If you’re starting or running a business with other co-founders, you’ve probably been told by someone to get a shareholders’ agreement. But why is this important? What does a shareholders’ agreement do? What can happen if you don’t get one? In this article I’ll explain why you need to have some hard conversations with co-founders, and we’ll look at an interesting recent case with costly consequences.
A shareholders’ agreement is a contract where you agree how you’re going to work together to run your business. Think of it like the ground rules for your business. A shareholders’ agreement can cover things like:
There is no one-size-fits-all solution to any of these points. Each business is different, and each founder is different. So it’s really helpful to agree on the rules that should apply early on, and review them as your business grows and changes.
It’s kind of like a pre-nuptial agreement before you get married. If you can’t have a sensible discussion with your significant other around things like money and what happens if you break up, then that might be a bit of a red flag.
I’ve seen businesses where the founders keep putting off a shareholders’ agreement, as it’s just “too hard” or “not a priority”. If the business then fails, a messy end becomes even messier. However, even if those businesses had survived, they may still have had problems. By not laying the groundwork for how the business will run right at the start, you can potentially face large costs and lost opportunities down the line.
It can be a bit daunting to engage with a lawyer in the early days of your business. There is also a cost to getting a shareholders’ agreement drafted – depending on the lawyer, it’s probably at least a few thousand dollars, or more. So, what can you do if you just can’t afford the expense?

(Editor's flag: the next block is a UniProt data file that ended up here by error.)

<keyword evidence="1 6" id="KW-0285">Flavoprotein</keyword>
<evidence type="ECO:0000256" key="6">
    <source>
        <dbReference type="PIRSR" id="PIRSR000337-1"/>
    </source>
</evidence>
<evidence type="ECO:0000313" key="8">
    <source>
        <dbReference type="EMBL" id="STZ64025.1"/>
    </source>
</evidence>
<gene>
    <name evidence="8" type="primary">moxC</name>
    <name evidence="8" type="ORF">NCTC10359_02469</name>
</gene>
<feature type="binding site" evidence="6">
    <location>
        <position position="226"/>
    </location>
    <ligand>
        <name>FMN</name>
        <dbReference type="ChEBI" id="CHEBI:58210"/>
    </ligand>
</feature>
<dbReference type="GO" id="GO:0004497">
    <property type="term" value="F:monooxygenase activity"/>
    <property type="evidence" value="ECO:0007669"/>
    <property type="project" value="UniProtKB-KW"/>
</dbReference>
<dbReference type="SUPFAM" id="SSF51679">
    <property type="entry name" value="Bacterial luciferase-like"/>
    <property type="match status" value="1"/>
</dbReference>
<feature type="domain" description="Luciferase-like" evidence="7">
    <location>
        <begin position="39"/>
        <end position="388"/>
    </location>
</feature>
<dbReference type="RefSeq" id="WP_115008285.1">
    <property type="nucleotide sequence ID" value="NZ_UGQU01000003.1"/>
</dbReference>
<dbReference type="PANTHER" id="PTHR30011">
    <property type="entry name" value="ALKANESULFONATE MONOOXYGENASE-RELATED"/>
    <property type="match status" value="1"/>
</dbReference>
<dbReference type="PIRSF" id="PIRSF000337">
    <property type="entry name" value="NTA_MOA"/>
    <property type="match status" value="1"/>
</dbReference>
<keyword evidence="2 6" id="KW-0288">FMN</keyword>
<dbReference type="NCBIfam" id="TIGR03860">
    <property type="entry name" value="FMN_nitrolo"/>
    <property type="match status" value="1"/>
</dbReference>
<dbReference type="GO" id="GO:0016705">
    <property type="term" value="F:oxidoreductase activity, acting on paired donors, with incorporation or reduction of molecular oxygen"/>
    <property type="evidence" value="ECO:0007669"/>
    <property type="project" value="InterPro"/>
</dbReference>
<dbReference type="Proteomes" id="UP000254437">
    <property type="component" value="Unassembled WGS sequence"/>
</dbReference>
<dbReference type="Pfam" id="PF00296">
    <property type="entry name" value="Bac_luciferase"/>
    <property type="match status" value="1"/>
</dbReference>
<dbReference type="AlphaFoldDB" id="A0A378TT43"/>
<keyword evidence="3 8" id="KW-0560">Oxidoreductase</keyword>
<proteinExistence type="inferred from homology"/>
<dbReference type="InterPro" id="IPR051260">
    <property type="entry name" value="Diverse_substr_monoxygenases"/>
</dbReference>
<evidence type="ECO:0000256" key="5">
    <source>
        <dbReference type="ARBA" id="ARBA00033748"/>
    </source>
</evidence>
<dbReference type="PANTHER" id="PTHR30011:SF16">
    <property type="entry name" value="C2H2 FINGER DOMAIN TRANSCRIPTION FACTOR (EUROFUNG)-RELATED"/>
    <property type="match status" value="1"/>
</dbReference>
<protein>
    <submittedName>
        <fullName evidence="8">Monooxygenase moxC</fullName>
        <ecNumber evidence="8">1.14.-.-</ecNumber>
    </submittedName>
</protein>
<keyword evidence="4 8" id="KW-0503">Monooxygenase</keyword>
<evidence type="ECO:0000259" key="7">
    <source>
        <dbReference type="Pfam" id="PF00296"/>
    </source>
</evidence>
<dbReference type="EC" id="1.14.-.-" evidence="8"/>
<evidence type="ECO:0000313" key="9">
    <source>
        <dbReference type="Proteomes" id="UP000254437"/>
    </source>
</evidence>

Well, the minimum effort here is really to talk through the issues with your co-founders. If issues arise, having nothing written down will make life more difficult. But if you have talked through the key issues, this should hopefully help avoid the risk of any problems arising – or allow you to work through problems before they become too big. If your business grows, then the problems can indeed become very big!
In one recent case, the majority owners of a business were missing a key clause in their shareholders’ agreement. As a result, they had to pay an extra $2 million to the minority shareholder when they sold the business. How did this happen?
The majority shareholders (Dold and Jacobs) had agreed to sell the business for AUD$112 million. They then asked the minority shareholder (Murphy) to confirm his earlier approval of the sale, but Murphy wanted more money. He demanded $2 million extra for the deal to go ahead – even though he only held 6% of the company.
Unfortunately for Dold and Jacobs, Murphy was perfectly entitled to hold out for a better deal. So when Dold and Jacobs paid him, the Court said he was entitled to keep that extra money (even though some people might think that sounds like extortion). There’s a bit more detail to the case, but the point here is that (in theory) a more appropriate shareholders’ agreement could have prevented the whole drama.
In principle, the shareholders could have agreed to include a “drag-along” provision in their shareholders’ agreement. A drag-along provision would have required Murphy to sell his shares (at the same price as Dold and Jacobs). Murphy would still have received a substantial pay-out, but he wouldn’t have had the leverage to hold up the entire sale for an extra fee.
In this case, there may also have been an underlying issue around whether Murphy deserved more shares based on how much work he had put in. Trying to negotiate a shareholders’ agreement earlier on may have allowed that issue to be resolved before it turned into a larger problem.
All in all, this is a timely reminder to sort out the ground rules for how you will work with your other shareholders – before it’s too late.
Wade Pearson is a Senior Solicitor in the commercial team, at law firm Gallaway Cook Allan. This article is general in nature, so don’t use it as a substitute for legal advice.